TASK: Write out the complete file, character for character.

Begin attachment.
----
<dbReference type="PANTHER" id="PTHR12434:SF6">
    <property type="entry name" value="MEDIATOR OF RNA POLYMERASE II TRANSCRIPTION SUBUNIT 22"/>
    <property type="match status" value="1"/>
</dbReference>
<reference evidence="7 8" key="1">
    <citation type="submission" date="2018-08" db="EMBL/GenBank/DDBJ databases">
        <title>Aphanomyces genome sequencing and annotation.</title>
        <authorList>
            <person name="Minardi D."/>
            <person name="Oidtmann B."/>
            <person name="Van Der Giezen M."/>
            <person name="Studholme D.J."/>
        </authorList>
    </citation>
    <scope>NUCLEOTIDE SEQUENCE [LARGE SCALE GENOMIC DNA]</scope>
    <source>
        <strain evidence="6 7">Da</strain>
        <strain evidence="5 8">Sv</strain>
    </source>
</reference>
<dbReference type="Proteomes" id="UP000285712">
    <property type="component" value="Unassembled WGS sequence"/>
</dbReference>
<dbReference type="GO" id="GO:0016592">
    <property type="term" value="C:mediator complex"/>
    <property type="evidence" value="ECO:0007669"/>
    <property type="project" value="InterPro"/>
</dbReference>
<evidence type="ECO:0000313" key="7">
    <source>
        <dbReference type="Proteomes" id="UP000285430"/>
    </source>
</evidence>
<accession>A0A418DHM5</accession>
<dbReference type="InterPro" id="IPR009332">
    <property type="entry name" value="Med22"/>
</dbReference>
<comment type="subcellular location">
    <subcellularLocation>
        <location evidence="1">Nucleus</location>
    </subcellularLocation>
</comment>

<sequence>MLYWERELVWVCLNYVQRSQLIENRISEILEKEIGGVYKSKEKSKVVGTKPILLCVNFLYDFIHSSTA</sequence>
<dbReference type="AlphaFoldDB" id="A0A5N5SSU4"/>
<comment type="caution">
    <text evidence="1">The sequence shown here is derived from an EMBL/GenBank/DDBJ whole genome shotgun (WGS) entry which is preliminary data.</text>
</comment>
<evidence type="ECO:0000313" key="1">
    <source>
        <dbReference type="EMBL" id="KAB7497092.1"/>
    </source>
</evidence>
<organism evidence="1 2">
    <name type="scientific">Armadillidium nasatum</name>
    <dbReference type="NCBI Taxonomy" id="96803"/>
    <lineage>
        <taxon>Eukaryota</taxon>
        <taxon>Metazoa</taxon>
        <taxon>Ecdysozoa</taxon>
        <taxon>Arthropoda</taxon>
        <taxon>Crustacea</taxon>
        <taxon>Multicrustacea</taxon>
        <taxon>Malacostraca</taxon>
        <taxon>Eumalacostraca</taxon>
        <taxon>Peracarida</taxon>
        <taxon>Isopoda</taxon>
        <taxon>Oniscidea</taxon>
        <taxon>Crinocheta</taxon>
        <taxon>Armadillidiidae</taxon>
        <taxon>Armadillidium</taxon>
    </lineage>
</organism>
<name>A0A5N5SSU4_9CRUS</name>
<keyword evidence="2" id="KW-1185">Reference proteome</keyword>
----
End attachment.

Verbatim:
<dbReference type="PANTHER" id="PTHR12434:SF6">
    <property type="entry name" value="MEDIATOR OF RNA POLYMERASE II TRANSCRIPTION SUBUNIT 22"/>
    <property type="match status" value="1"/>
</dbReference>
<reference evidence="7 8" key="1">
    <citation type="submission" date="2018-08" db="EMBL/GenBank/DDBJ databases">
        <title>Aphanomyces genome sequencing and annotation.</title>
        <authorList>
            <person name="Minardi D."/>
            <person name="Oidtmann B."/>
            <person name="Van Der Giezen M."/>
            <person name="Studholme D.J."/>
        </authorList>
    </citation>
    <scope>NUCLEOTIDE SEQUENCE [LARGE SCALE GENOMIC DNA]</scope>
    <source>
        <strain evidence="6 7">Da</strain>
        <strain evidence="5 8">Sv</strain>
    </source>
</reference>
<dbReference type="Proteomes" id="UP000285712">
    <property type="component" value="Unassembled WGS sequence"/>
</dbReference>
<dbReference type="GO" id="GO:0016592">
    <property type="term" value="C:mediator complex"/>
    <property type="evidence" value="ECO:0007669"/>
    <property type="project" value="InterPro"/>
</dbReference>
<evidence type="ECO:0000313" key="7">
    <source>
        <dbReference type="Proteomes" id="UP000285430"/>
    </source>
</evidence>
<accession>A0A418DHM5</accession>
<dbReference type="InterPro" id="IPR009332">
    <property type="entry name" value="Med22"/>
</dbReference>
<comment type="subcellular location">
    <subcellularLocation>
        <location evidence="1">Nucleus</location>
    </subcellularLocation>
</comment>

<sequence>MLYWERELVWVCLNYVQRSQLIENRISEILEKEIGGVYKSKEKSKVVGTKPILLCVNFLYDFIHSSTA</sequence>
<dbReference type="AlphaFoldDB" id="A0A5N5SSU4"/>
<comment type="caution">
    <text evidence="1">The sequence shown here is derived from an EMBL/GenBank/DDBJ whole genome shotgun (WGS) entry which is preliminary data.</text>
</comment>
<evidence type="ECO:0000313" key="1">
    <source>
        <dbReference type="EMBL" id="KAB7497092.1"/>
    </source>
</evidence>
<organism evidence="1 2">
    <name type="scientific">Armadillidium nasatum</name>
    <dbReference type="NCBI Taxonomy" id="96803"/>
    <lineage>
        <taxon>Eukaryota</taxon>
        <taxon>Metazoa</taxon>
        <taxon>Ecdysozoa</taxon>
        <taxon>Arthropoda</taxon>
        <taxon>Crustacea</taxon>
        <taxon>Multicrustacea</taxon>
        <taxon>Malacostraca</taxon>
        <taxon>Eumalacostraca</taxon>
        <taxon>Peracarida</taxon>
        <taxon>Isopoda</taxon>
        <taxon>Oniscidea</taxon>
        <taxon>Crinocheta</taxon>
        <taxon>Armadillidiidae</taxon>
        <taxon>Armadillidium</taxon>
    </lineage>
</organism>
<name>A0A5N5SSU4_9CRUS</name>
<keyword evidence="2" id="KW-1185">Reference proteome</keyword>